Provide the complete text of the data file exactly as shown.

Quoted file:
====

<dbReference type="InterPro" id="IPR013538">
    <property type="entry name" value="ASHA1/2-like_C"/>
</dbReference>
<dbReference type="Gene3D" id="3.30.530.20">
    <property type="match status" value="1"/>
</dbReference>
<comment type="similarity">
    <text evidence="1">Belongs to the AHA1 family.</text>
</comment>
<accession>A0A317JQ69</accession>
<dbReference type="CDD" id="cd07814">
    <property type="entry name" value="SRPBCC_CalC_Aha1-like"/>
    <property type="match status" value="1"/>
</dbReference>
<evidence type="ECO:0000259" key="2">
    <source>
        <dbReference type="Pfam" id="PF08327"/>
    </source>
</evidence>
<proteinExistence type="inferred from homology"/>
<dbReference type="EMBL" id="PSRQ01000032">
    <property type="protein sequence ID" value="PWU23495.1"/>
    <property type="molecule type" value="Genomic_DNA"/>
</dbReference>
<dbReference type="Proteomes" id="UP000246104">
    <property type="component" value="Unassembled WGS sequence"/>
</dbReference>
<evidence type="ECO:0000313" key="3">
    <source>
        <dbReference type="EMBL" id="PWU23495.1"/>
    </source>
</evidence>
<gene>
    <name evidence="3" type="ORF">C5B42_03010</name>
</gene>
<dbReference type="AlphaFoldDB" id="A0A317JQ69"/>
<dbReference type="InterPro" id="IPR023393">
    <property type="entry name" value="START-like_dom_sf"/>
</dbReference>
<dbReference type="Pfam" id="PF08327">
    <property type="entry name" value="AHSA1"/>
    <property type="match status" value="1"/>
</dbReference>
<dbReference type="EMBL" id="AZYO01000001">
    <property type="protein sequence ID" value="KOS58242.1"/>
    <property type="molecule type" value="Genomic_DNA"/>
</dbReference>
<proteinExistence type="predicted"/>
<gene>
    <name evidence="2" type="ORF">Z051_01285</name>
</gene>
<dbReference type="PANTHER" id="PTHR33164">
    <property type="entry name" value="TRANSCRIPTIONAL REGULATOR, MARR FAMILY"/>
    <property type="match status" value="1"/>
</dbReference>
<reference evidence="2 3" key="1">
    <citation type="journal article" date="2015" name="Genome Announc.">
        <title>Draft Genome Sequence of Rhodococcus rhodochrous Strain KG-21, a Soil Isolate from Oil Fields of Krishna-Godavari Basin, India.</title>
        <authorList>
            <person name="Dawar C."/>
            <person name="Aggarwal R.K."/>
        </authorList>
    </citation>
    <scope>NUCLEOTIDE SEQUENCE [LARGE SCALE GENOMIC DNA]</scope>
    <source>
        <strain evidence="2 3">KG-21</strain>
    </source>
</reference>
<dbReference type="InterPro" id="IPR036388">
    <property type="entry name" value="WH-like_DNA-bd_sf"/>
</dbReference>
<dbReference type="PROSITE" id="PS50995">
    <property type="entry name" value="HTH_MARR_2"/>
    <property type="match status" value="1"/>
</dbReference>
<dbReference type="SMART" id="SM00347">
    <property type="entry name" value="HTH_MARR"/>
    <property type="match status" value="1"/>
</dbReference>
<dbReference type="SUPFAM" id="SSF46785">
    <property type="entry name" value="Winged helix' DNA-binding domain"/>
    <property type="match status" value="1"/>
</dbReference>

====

<dbReference type="InterPro" id="IPR013538">
    <property type="entry name" value="ASHA1/2-like_C"/>
</dbReference>
<dbReference type="Gene3D" id="3.30.530.20">
    <property type="match status" value="1"/>
</dbReference>
<comment type="similarity">
    <text evidence="1">Belongs to the AHA1 family.</text>
</comment>
<accession>A0A317JQ69</accession>
<dbReference type="CDD" id="cd07814">
    <property type="entry name" value="SRPBCC_CalC_Aha1-like"/>
    <property type="match status" value="1"/>
</dbReference>
<evidence type="ECO:0000259" key="2">
    <source>
        <dbReference type="Pfam" id="PF08327"/>
    </source>
</evidence>
<proteinExistence type="inferred from homology"/>
<dbReference type="EMBL" id="PSRQ01000032">
    <property type="protein sequence ID" value="PWU23495.1"/>
    <property type="molecule type" value="Genomic_DNA"/>
</dbReference>
<dbReference type="Proteomes" id="UP000246104">
    <property type="component" value="Unassembled WGS sequence"/>
</dbReference>
<evidence type="ECO:0000313" key="3">
    <source>
        <dbReference type="EMBL" id="PWU23495.1"/>
    </source>
</evidence>
<gene>
    <name evidence="3" type="ORF">C5B42_03010</name>
</gene>
<dbReference type="AlphaFoldDB" id="A0A317JQ69"/>
<dbReference type="InterPro" id="IPR023393">
    <property type="entry name" value="START-like_dom_sf"/>
</dbReference>
<dbReference type="Pfam" id="PF08327">
    <property type="entry name" value="AHSA1"/>
    <property type="match status" value="1"/>
</dbReference>
<dbReference type="EMBL" id="AZYO01000001">
    <property type="protein sequence ID" value="KOS58242.1"/>
    <property type="molecule type" value="Genomic_DNA"/>
</dbReference>
<proteinExistence type="predicted"/>
<gene>
    <name evidence="2" type="ORF">Z051_01285</name>
</gene>
<dbReference type="PANTHER" id="PTHR33164">
    <property type="entry name" value="TRANSCRIPTIONAL REGULATOR, MARR FAMILY"/>
    <property type="match status" value="1"/>
</dbReference>
<reference evidence="2 3" key="1">
    <citation type="journal article" date="2015" name="Genome Announc.">
        <title>Draft Genome Sequence of Rhodococcus rhodochrous Strain KG-21, a Soil Isolate from Oil Fields of Krishna-Godavari Basin, India.</title>
        <authorList>
            <person name="Dawar C."/>
            <person name="Aggarwal R.K."/>
        </authorList>
    </citation>
    <scope>NUCLEOTIDE SEQUENCE [LARGE SCALE GENOMIC DNA]</scope>
    <source>
        <strain evidence="2 3">KG-21</strain>
    </source>
</reference>
<dbReference type="InterPro" id="IPR036388">
    <property type="entry name" value="WH-like_DNA-bd_sf"/>
</dbReference>
<dbReference type="PROSITE" id="PS50995">
    <property type="entry name" value="HTH_MARR_2"/>
    <property type="match status" value="1"/>
</dbReference>
<dbReference type="SMART" id="SM00347">
    <property type="entry name" value="HTH_MARR"/>
    <property type="match status" value="1"/>
</dbReference>
<dbReference type="SUPFAM" id="SSF46785">
    <property type="entry name" value="Winged helix' DNA-binding domain"/>
    <property type="match status" value="1"/>
</dbReference>